What if generosity is contagious? If the gift of sponsoring a child has a ripple effect? If that gift imparts knowledge that has the potential to transform a family’s life so they can grow more, eat more, earn more? What if a sponsored family who finally has enough food to eat, for the first time in a long time, could share their abundance with their neighbours?
17-year-old Sierralyn is proof that generosity can benefit an entire community.
One of six children, Sierralyn and one of her siblings have been sponsored since they were in primary school in their community of Batangas, Philippines. The ripples of sponsorship in Sierralyn’s life roll out in many directions.
Sponsorship provided training for their community to learn organic farming techniques. Sierralyn’s parents continue to use the methods they learned to grow crops and the family now harvests vegetables and fruits from their seven-hectare farm, as well as commercial trees like mahogany.
By selling the produce, they have a reliable income, which they are sowing into their children’s futures. The farm’s income pays for the university fees for two of Sierralyn’s older sisters and ensures Sierralyn doesn’t need to worry about whether she’ll be able to get the uniforms, books and supplies she needs for school.
But, for Sierrayln’s family, the experience of sponsors’ generosity has an effect just as profound as their new financial stability. From the very beginning, Sierralyn’s parents have ‘paid it forward’ by sharing from whatever they had with those around them, and they continue to give some of each harvest to their neighbours, before selling the rest.
Now, they have even given World Vision an area to build an agricultural training centre on their land so more people in the community can learn farming skills.
“We want to learn and improve our lives,” says Sierralyn’s father, Greg. “Only World Vision gives us that opportunity. The land is nothing compared to what sponsors have been doing for us, for my family.”
And that kind of transformational generosity is contagious.
“I admire my parents for their generosity towards others despite our situation,” says Sierralyn. “People here respect and love them for that. And I imitate it. I also give when I can. It’s a good feeling to give.”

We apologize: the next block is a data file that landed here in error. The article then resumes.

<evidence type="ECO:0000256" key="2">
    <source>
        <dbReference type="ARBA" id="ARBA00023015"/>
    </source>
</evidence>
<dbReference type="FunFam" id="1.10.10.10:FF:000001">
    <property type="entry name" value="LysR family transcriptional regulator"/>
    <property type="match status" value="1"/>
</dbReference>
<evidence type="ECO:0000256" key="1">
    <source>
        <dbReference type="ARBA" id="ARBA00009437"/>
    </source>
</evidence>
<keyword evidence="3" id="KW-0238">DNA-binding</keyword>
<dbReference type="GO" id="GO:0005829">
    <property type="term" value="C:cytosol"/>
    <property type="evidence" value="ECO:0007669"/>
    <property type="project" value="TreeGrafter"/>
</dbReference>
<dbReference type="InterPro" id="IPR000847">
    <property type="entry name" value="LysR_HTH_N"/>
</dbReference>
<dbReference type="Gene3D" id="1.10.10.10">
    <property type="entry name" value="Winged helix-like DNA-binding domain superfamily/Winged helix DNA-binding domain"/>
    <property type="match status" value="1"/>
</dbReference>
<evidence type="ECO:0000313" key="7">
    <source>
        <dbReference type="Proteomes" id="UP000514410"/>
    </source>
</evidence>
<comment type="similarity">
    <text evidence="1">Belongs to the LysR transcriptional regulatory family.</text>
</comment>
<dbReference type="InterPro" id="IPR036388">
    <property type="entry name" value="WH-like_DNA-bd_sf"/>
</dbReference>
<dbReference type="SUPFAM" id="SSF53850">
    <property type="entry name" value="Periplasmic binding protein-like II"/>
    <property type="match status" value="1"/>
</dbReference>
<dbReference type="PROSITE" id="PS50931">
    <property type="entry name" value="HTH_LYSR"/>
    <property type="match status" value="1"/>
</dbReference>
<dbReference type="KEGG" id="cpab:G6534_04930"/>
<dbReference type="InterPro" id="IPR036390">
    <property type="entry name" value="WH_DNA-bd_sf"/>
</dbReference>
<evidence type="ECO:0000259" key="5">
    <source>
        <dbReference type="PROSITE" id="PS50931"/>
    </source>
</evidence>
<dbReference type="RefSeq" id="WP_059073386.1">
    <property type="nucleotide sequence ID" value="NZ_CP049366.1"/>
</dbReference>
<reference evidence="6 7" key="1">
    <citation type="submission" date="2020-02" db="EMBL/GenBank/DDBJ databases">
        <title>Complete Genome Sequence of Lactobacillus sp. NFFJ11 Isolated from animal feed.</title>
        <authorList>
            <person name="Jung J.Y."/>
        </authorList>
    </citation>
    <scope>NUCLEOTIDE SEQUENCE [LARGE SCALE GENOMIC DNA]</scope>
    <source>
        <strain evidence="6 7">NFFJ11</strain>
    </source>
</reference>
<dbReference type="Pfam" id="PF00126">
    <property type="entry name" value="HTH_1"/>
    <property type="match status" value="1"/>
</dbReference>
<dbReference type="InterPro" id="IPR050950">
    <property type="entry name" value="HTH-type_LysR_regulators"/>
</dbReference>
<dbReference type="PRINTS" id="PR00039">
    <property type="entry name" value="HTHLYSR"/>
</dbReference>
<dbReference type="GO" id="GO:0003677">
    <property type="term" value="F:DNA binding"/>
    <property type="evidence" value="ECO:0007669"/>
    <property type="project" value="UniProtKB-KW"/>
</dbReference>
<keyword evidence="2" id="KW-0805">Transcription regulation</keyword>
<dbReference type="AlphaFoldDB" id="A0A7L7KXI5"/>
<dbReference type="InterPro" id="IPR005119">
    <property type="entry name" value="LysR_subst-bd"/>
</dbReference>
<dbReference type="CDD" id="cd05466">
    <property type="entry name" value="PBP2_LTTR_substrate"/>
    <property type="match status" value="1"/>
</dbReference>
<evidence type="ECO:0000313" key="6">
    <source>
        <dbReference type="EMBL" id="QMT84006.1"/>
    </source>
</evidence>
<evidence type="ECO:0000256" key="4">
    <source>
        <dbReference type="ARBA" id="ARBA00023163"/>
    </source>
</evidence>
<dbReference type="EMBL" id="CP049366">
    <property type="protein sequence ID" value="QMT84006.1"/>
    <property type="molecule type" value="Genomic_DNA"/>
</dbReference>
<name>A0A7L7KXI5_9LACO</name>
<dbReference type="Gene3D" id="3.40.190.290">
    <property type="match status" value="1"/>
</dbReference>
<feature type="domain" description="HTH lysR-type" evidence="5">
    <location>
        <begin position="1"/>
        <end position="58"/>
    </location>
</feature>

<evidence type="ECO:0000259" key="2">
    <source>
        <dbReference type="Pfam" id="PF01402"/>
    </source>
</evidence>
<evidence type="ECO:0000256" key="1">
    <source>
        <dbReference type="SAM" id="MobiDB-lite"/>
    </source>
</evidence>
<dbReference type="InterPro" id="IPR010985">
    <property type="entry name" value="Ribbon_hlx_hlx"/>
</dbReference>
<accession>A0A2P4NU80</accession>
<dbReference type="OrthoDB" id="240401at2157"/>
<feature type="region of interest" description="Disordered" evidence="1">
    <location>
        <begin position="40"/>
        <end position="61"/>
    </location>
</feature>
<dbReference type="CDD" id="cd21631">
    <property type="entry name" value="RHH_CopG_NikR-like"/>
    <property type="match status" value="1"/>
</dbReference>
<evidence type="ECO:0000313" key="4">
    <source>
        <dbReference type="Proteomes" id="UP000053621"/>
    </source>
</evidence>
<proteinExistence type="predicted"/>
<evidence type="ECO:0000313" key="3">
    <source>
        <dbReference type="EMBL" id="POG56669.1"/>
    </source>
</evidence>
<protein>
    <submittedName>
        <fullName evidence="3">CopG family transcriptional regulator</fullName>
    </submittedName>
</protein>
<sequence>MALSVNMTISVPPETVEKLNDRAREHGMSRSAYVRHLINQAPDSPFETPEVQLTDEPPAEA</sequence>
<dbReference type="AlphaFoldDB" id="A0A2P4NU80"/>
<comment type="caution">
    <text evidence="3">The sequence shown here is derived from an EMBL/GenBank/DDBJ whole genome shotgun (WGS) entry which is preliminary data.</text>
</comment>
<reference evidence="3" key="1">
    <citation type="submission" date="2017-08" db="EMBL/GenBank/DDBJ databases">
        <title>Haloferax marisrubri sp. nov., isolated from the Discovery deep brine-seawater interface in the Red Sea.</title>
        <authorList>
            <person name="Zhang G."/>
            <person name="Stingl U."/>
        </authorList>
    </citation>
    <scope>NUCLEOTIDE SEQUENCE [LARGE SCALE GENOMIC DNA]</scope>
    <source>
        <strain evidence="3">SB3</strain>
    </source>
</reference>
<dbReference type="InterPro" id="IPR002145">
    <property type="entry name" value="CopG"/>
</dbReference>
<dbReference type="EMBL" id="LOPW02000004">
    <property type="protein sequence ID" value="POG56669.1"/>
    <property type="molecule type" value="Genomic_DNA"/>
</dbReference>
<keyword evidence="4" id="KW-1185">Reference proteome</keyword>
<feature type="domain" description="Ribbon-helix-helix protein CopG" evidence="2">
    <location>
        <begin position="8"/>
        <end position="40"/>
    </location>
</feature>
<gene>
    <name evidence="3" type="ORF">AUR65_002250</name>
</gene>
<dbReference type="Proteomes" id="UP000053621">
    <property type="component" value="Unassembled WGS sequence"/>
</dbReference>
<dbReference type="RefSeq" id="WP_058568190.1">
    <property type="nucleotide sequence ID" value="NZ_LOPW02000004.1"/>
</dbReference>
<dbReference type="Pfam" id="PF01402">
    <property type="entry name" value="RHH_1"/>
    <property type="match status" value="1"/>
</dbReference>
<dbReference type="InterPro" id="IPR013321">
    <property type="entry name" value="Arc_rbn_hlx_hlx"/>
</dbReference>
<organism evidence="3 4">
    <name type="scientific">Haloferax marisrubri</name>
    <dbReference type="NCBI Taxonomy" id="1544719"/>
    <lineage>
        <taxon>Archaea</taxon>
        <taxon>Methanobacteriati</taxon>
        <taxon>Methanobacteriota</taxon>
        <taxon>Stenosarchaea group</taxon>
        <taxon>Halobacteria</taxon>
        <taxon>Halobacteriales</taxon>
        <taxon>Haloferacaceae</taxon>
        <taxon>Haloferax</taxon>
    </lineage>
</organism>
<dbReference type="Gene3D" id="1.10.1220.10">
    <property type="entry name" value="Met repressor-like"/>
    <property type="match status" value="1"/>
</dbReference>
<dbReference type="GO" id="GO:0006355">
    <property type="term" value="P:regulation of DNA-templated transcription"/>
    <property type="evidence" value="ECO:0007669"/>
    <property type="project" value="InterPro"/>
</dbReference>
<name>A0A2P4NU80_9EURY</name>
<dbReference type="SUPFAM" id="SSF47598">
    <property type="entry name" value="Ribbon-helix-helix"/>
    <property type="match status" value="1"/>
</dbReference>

A big dreamer who already shows her parents how to grow their business and sell their produce online, Sierralyn has plenty to give. Years of attending sponsorship and school activities helped Sierralyn to overcome the shyness and self-doubt she had as a child and today, she has her sights set on becoming a lawyer.
“There are many children here who would rather stay home because they are shy,” she says. “I used to be like them. I had doubts about myself. My self-confidence was low.”
Now Sierralyn wants to help other children in her village develop their self-esteem.
“Maybe they can join our Bible studies, or I could initiate a teambuilding,” she says. “World Vision has lots of team-building activities. I love it!”
In a year punctuated by the hardship and uncertainty of the pandemic, teamwork and resilience has never been more important for Sierralyn’s community. But, despite the challenges the New Year will hold, for the first time in a long time, Sierralyn is looking forward to this Christmas.
“Because of the unexpected pandemic outbreak, everything changed,” says Sierralyn. “Despite this, Christmas is still Christmas! It is a chance to show gratitude and appreciation – and they are important in community life because they bring us into positive and direct relationships with others.”
Sponsor a child like Sierralyn today and you could help transform an entire community this Christmas.